The MVP Contenders, Categorized
In an NBA season unlike any other in history, the league’s top honors take on a special importance.
By Yoni Yardeni, Pierce College
Personally, I believe that making history by shattering records that stood still for decades shines a little brighter than watching a team win.
That’s no disrespect to the Cavaliers on their hard-fought title run in 2016, because what they did was historic in its own right, as they came back from down 3-1 against the winningest team in NBA regular season history.
That being said, basketball fans have been given the opportunity this season to witness one of the most ridiculous statistical seasons the league has had in God knows how long.
Nowadays, earth-bending talents like Russell Westbrook average 30-point triple doubles, while guys like James Harden are just a couple rebounds away from such a staggering feat. When LeBron James was in his prime (unless you believe that he still is, which is acceptable), I used think that no one else would ever come close to averaging a triple-double, but I couldn’t have been more wrong. It seems that to even be in contention for an MVP award means doing what was formerly reserved for the all-time greats. To say that the bar has been raised is an understatement.
So, who are our MVP contenders for this ever-so-impressive year? I have categorized my picks into four groups: The Historic, The Obvious, The Eh, Maybe? and the Improbable.
Russell Westbrook, Oklahoma City Thunder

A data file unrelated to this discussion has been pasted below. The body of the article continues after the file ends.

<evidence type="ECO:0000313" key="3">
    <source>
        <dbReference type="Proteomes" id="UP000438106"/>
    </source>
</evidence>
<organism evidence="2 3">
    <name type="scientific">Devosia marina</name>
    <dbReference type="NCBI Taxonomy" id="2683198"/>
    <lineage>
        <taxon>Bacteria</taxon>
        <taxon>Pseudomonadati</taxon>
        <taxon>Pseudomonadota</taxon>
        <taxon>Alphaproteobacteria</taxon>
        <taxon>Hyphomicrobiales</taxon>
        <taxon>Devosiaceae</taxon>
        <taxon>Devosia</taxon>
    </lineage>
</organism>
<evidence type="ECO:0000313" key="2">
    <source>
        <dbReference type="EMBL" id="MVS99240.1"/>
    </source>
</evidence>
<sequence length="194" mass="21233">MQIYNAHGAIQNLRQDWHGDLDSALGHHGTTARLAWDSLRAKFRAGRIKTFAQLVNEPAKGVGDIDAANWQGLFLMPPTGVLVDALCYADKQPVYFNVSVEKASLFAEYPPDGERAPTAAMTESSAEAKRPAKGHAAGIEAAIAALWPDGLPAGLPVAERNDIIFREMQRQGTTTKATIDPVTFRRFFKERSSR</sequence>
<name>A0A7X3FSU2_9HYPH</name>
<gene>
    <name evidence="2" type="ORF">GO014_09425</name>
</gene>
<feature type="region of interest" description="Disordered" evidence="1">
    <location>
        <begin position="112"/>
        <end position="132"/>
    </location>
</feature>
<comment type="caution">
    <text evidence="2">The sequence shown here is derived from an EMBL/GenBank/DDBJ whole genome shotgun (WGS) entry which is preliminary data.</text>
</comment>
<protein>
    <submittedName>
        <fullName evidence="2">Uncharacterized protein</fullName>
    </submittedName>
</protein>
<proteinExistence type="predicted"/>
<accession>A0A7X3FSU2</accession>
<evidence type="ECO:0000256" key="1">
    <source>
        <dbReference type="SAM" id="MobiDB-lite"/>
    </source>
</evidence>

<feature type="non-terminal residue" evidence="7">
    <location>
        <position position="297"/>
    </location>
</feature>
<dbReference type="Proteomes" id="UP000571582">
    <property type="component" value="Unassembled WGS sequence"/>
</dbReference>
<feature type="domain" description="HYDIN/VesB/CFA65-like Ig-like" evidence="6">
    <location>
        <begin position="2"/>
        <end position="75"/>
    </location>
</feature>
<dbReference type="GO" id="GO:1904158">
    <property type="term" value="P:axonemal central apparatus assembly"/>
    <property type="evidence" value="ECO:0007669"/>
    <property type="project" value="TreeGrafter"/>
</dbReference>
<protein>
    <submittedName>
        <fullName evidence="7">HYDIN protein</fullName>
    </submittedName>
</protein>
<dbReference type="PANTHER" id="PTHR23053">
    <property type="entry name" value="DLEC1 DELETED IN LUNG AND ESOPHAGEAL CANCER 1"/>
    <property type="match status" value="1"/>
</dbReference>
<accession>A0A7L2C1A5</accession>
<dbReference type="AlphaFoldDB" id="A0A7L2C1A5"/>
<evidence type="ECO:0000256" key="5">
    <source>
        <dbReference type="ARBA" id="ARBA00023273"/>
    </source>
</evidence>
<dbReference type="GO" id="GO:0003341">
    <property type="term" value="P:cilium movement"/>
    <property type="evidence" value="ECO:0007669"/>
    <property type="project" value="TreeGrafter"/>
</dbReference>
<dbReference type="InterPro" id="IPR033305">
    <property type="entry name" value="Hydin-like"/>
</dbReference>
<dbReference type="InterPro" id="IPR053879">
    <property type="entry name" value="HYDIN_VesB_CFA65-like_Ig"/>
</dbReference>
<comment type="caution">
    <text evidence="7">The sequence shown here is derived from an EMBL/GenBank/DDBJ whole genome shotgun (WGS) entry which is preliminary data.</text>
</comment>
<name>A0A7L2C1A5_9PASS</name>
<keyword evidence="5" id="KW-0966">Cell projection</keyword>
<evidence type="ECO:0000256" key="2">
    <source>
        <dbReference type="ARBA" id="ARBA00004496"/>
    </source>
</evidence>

2016-17 Stats: 31.1 PPG, 10.5 RPG,10.1 APG
Westbrook’s Case: The 6’3 behemoth of a superstar guard is having the most unbelievable season I think I’ve ever seen. Considering I never got the opportunity to fully immerse myself in Kobe’s 2006 domination, this is probably the next best thing I could’ve asked for.
The guy is a one-man show, literally. Imagine being able to push the ball up the court as fast as this fucking guy. Following the departure of Durant, Westbrook has made it obvious that he is remarkable enough of a talent to still keep this team in the right direction, thanks to his unrivaled motor.
James Harden, Houston Rockets
2016-17 Stats: 29.2 PPG, 8.3 RPG, 11.3 APG
Harden’s Case: Who would’ve thought that following Mike D’Antoni’s horrendous stint with the Lakers that he would be back in contention for Coach of the Year? Well, whatever award he may eventually end up winning is all thanks to the talents of OKC’s former sixth man standout and modern-day H-Town savior, James Harden.
As the lefty penetrator and sharp shooter has grown into the point guard duties D’Antoni placed on him, thriving would hardly begin to describe his play. Harden dished out 17 assists on the first night of the season and hasn’t looked back since.
LeBron James, Cleveland Cavaliers
2016-17 Stats: 25.9 PPG, 7.7 RPG, 8.8 APG
James’ Case: This one sounds familiar. In what might be James’ most overlooked season yet, he’s shooting 58 percent from the field over the past couple months, while also leading his hometown team in just about every single category; a commonality, as he’s usually been doing that every season since he came into the league.